A collective gasp and shaking of heads occurs every time we learn of a shooting that occurs on a school or university. The venues changes, but the outcome is nearly always the same... Student, armed, walks onto the school or campus and shoots other students and teachers. People die, then the shooter usually kills himself. Later we find that the shooter had mental illness—sometimes overt, sometimes not. The killings mostly seem random, but always are senseless.
Four years ago this very week, a student shot and killed 32 people before shooting himself at Virginia Tech. From the grief and horror of this terrible act, some good did come out of it. For one, the awareness of dealing with those with severe mental illnesses has been greatly heightened. Schools are now actively engaged in their student populations to gain more information, earlier, when things are going south with one of their own. Also, the way in which we prepare people for such incidents has changed as well. When once we trained to, “hide and shelter,” we now know that sometimes you just can’t wait.
After Columbine and now Virginia Tech, police have learned that it is often best to run away from trouble, as quickly as possible. Barricading can work to protect a person, but only if that barricade is sturdy enough to keep out an intruder and does involve using a person to hold it in place. Through the heroics of one professor at Virginia Tech, Liviu Librescu, who held the door’s barricade, some student managed to escape, while he was shot fatally through the door.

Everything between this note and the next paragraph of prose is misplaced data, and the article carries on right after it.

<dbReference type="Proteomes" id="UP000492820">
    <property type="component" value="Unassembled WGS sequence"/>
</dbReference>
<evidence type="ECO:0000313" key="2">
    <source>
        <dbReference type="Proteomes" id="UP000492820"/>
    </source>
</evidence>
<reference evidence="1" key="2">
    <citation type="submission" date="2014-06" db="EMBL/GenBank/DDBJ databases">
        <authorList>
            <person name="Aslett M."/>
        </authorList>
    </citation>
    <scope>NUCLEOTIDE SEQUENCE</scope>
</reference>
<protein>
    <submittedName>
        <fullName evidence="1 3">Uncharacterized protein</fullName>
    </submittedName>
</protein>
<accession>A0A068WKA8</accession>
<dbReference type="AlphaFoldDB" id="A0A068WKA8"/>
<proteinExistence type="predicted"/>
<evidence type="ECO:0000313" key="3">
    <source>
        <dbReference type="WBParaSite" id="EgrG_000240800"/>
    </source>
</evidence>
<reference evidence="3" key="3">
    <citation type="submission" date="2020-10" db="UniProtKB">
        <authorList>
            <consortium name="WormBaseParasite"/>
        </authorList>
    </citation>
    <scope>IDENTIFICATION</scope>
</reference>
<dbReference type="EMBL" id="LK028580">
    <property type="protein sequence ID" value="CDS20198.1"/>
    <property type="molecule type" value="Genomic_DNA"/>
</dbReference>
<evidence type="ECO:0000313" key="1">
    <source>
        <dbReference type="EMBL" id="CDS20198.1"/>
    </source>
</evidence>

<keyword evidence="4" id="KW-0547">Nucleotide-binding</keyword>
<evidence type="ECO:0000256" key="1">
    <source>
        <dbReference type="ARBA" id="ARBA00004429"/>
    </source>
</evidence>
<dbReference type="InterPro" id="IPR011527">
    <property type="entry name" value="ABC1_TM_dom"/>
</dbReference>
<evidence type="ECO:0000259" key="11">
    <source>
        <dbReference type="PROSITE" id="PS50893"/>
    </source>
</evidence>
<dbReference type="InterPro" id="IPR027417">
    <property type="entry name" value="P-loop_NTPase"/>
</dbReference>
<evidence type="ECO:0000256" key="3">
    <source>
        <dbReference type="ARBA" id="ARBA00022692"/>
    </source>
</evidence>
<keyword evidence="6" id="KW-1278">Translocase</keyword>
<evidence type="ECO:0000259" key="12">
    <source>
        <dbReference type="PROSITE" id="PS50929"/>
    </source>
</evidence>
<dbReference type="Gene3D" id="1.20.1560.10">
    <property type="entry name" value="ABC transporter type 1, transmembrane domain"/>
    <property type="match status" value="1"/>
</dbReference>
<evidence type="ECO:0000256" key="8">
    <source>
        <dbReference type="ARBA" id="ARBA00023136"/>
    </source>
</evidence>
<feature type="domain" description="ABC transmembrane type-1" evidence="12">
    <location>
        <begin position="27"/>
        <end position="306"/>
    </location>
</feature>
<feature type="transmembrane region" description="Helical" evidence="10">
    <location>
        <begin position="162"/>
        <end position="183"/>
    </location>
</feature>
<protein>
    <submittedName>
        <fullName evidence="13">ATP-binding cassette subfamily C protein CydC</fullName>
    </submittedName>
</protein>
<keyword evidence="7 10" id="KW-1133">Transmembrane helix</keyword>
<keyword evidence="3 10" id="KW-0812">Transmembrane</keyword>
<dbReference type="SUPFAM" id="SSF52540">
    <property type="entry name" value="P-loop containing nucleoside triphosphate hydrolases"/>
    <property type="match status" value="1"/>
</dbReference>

We have learned now that first thing is to run. We know that if have no where to run, but we can lock the door, we can deny entry and avoid deadly fire. However, we now also know that we lose options one and two, that the only hope to survival is to fight back.
A group called “ACT, or Attack Countermeasures Training,” among others, are now offering classes in how to launch an attack on an armed person. These groups teach you how to barricade and how to set up attack groups. You learn how you can use strength in numbers to overcome a person with a gun and ultimately change the situation. See a sample video at http://prepare.fullerton.edu/shelter-in-place.htm
On some level it is downright frightening to think that you need to learn how to do this, but history teaches us we have no choice. When it comes to a situation of an unstable person and a gun and you act passively, you will likely die.
So, listen to history and the cries of those who fell before us. Learn and live.